By Pablo J. Sáinz
This week, San Diego became the largest city in the United States to pass a minimum wage hike and earned sick days policy, but workers’ groups say it is not enough while business-owners say it is too much.
During the Monday, July 14th, San Diego City Council meeting, the city council voted 6-3 in favor of an ordinance that will set San Diego’s minimum wage at $11.50 implemented over three years every January 1, increasing to $9.75 in January 2015, $10.50 in January 2016 and $11.50 in January 2017, and indexed to the Consumer Price Index (CPI) starting January 1, 2019.
The ordinance also includes access to 5 days of earned sick leave for hundreds of thousands of employees in San Diego who currently do not have access to earned sick leave.
“This is a great day for the city”, said Councilmember Marti Emerald, who represents District 9, which includes areas such as City Heights, a diverse working-class neighborhood.
“Workers will have more money in their pockets to better provide for themselves and their families, and when they are sick they will be able to stay home and rest instead of having to choose between going to work ill or losing a day’s pay,” she said.
Councilmember David Alvarez, from District 8, which includes areas such as Barrio Logan and San Ysidro, both working-class neighborhoods, said that he’s been a strong supporter of workers’ right, having come from a working class family.
“I am proud to support the increase in minimum wage in the City of San Diego,” he said. “This is a concept and a philosophy that I have always supported — the idea that all San Diegans deserve access to sick days and a livable wage.”
Raise Up San Diego, a group in favor of workers’ rights, celebrated the minimum wage hike.
“Tonight, Council passed the strong workforce measure!” posted the group to its Facebook page the night of the vote. “It will raise the local minimum wage to $11.50 per hour and provide access to 5 earned sick days for local workers. Thank you especially to the workers who came and advocated on behalf of the more than 172K who will receive a raise and the 279K who will now have access to earned sick days.”
But not all workers groups were thrilled with the hike.
In a statement published before the San Diego City Council passed the measure on Monday, July 14th, the Coalition for Labor and Community Solidarity, a group of workers in San Diego, said that $11.50 just isn’t enough for workers to support their families.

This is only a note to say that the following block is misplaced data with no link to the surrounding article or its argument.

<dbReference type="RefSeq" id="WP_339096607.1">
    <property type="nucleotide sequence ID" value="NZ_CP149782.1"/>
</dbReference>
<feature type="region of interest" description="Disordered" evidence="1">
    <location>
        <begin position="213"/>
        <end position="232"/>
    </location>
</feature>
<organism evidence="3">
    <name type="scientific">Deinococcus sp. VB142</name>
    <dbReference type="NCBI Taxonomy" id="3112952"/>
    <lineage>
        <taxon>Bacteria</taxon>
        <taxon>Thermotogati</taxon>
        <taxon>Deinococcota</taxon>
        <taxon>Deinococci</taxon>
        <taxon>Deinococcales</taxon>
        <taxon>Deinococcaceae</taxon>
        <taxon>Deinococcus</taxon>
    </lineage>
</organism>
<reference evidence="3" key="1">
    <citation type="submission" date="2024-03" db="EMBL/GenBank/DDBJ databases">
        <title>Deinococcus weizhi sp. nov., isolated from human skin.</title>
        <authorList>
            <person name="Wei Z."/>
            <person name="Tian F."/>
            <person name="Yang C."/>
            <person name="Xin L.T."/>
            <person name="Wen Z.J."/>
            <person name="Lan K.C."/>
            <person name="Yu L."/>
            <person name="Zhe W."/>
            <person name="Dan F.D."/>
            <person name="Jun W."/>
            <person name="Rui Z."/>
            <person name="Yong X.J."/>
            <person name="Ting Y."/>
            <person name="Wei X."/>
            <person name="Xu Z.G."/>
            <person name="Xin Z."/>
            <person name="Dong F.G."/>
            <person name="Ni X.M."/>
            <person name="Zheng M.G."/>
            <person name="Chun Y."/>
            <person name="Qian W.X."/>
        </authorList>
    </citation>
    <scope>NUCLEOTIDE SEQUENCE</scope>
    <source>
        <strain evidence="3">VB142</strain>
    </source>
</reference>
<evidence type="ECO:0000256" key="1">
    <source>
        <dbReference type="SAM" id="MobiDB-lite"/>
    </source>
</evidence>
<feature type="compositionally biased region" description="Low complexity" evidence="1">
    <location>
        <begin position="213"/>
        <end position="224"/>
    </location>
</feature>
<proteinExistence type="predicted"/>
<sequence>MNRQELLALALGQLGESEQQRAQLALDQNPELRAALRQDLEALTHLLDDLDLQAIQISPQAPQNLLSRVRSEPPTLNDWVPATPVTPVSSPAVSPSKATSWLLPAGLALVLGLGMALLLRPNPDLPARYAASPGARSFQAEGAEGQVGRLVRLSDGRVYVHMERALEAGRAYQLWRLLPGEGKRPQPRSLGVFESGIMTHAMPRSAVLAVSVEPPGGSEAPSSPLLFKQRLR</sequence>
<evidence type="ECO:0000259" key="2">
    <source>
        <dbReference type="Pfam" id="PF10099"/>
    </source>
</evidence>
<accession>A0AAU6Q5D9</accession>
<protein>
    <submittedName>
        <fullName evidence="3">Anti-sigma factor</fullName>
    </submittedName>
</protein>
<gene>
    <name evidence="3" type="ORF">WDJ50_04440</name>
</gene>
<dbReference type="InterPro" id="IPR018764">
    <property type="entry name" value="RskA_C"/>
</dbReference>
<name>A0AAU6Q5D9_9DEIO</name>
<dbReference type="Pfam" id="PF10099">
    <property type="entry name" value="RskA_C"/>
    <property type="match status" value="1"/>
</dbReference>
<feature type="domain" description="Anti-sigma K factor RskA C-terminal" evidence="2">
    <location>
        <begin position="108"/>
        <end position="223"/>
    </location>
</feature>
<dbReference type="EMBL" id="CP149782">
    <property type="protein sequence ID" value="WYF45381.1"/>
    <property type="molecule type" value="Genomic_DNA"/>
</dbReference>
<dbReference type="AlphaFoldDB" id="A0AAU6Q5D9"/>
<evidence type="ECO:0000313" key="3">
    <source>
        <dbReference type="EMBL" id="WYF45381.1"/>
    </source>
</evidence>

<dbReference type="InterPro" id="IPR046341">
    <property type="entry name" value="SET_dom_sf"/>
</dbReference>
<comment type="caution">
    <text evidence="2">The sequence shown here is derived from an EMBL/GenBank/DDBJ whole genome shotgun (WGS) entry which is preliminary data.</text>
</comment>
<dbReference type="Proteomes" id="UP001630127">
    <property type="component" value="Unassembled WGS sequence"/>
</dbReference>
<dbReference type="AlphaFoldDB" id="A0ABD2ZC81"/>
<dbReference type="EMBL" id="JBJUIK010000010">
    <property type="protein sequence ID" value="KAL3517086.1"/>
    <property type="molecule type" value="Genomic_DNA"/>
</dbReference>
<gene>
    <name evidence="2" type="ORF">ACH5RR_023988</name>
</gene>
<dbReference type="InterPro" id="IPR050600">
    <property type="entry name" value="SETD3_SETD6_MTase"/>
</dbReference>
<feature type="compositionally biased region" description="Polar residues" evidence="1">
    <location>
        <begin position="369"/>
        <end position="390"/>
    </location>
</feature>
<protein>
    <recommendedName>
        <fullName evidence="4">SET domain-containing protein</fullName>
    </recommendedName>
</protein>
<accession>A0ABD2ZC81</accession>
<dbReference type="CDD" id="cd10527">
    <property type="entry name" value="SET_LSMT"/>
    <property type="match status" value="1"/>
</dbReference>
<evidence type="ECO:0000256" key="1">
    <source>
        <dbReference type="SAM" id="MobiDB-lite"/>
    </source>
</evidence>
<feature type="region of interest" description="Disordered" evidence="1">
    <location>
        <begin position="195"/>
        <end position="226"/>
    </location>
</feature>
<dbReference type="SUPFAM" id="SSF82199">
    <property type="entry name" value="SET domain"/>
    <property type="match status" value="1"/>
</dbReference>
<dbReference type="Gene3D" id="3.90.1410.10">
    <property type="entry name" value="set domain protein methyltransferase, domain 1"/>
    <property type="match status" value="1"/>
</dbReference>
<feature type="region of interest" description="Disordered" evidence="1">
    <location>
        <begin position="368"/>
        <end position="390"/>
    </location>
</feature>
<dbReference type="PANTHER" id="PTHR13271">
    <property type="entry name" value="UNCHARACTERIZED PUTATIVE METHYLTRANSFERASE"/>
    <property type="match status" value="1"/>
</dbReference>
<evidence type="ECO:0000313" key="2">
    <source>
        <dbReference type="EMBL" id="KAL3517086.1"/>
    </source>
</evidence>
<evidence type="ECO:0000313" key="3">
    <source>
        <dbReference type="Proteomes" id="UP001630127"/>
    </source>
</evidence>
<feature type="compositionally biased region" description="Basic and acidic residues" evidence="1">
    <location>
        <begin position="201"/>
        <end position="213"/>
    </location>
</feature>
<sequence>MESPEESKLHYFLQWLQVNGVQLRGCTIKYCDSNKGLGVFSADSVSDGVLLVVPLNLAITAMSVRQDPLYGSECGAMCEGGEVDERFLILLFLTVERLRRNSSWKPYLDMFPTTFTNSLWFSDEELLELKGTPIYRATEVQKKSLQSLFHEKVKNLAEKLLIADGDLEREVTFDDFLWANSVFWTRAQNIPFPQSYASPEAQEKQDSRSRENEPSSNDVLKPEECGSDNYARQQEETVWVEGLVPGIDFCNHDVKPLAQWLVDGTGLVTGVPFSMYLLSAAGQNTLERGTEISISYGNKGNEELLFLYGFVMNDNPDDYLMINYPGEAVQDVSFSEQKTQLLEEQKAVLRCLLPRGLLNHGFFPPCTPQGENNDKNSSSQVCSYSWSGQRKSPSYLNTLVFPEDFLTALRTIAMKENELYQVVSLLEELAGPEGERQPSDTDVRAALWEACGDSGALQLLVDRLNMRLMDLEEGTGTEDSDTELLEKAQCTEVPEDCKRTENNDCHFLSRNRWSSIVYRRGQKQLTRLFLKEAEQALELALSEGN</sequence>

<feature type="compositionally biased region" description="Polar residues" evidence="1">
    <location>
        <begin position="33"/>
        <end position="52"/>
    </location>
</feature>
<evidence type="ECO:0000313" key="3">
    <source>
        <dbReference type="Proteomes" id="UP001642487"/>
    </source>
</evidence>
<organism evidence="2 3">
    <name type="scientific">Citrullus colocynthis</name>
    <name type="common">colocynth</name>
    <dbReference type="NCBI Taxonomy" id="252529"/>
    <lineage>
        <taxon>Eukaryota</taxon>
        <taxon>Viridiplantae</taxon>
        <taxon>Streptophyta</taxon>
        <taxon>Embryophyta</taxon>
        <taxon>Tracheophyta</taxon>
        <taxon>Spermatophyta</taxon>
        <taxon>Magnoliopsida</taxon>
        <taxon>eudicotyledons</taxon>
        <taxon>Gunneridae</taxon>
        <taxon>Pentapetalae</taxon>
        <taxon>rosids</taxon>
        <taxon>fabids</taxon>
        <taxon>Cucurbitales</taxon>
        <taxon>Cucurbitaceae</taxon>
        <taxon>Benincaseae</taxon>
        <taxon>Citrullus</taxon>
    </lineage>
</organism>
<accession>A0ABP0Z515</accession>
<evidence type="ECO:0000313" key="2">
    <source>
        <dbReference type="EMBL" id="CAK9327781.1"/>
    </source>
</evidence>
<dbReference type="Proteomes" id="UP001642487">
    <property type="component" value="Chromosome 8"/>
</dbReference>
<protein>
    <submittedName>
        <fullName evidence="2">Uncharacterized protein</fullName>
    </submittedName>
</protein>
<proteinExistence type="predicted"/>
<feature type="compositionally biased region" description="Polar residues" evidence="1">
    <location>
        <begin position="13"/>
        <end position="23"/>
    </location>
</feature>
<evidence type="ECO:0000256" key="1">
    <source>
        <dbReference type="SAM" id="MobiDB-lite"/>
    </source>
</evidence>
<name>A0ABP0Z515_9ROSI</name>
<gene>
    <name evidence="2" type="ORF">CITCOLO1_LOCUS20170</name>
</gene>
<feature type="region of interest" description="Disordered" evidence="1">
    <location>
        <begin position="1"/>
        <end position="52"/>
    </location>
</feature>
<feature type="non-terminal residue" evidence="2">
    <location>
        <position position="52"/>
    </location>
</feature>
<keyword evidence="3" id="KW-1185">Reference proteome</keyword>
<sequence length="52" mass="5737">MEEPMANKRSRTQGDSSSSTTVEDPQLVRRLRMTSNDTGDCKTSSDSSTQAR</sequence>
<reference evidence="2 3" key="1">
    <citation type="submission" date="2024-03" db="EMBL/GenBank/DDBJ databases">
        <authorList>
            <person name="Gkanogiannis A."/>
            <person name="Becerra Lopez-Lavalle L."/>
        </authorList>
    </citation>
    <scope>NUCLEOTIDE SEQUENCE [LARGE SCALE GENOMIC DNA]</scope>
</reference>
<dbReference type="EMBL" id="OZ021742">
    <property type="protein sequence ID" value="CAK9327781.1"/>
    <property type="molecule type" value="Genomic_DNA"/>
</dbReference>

“CLCS is disappointed that the City Council, under the leadership of Todd Gloria, has lowered the previous proposal on the table of $13.09 an hour to $11.50 an hour,” read the statement. “This was done behind closed doors, without consultation with community–based groups or with working-class communities in San Diego, and apparently only to appease the business community. Workers across the city have told us that they are worth more than this proposal and that it is an unfortunate and unnecessary retreat.”
The San Diego Regional Chamber of Commerce also voiced its opinion against the minimum wage increase but for very different reasons. The chamber of commerce said in a statement that this will affect businesses and overall will hurt San Diego.
“The San Diego Regional Chamber of Commerce remains deeply concerned about the negative impacts a city mandated minimum wage increase will have on San Diego businesses,” said in a statement Jerry Sanders, San Diego Regional Chamber of Commerce President and CEO. “Raising San Diego’s minimum wage and sick leave above and beyond what the state has already mandated puts San Diego at a competitive disadvantage compared to nearby cities.”
Sanders said that “the Chamber is seriously discussing with the business community the options available to further oppose the Council’s rushed decision that did not give the public adequate time to respond. We will be making a decision as to what option we will move forward with very soon.”
Alvarez said that while some businesses might oppose to the hike, he said he knows this is the best for San Diego families.
I have taken to heart that some people are afraid of what’s next with this ordinance. I’m afraid of what’s now,” he said. “I know that people go to work sick now, because they don’t have another choice. “I believe we all want a thriving San Diego and I strongly believe this policy achieves that goal.”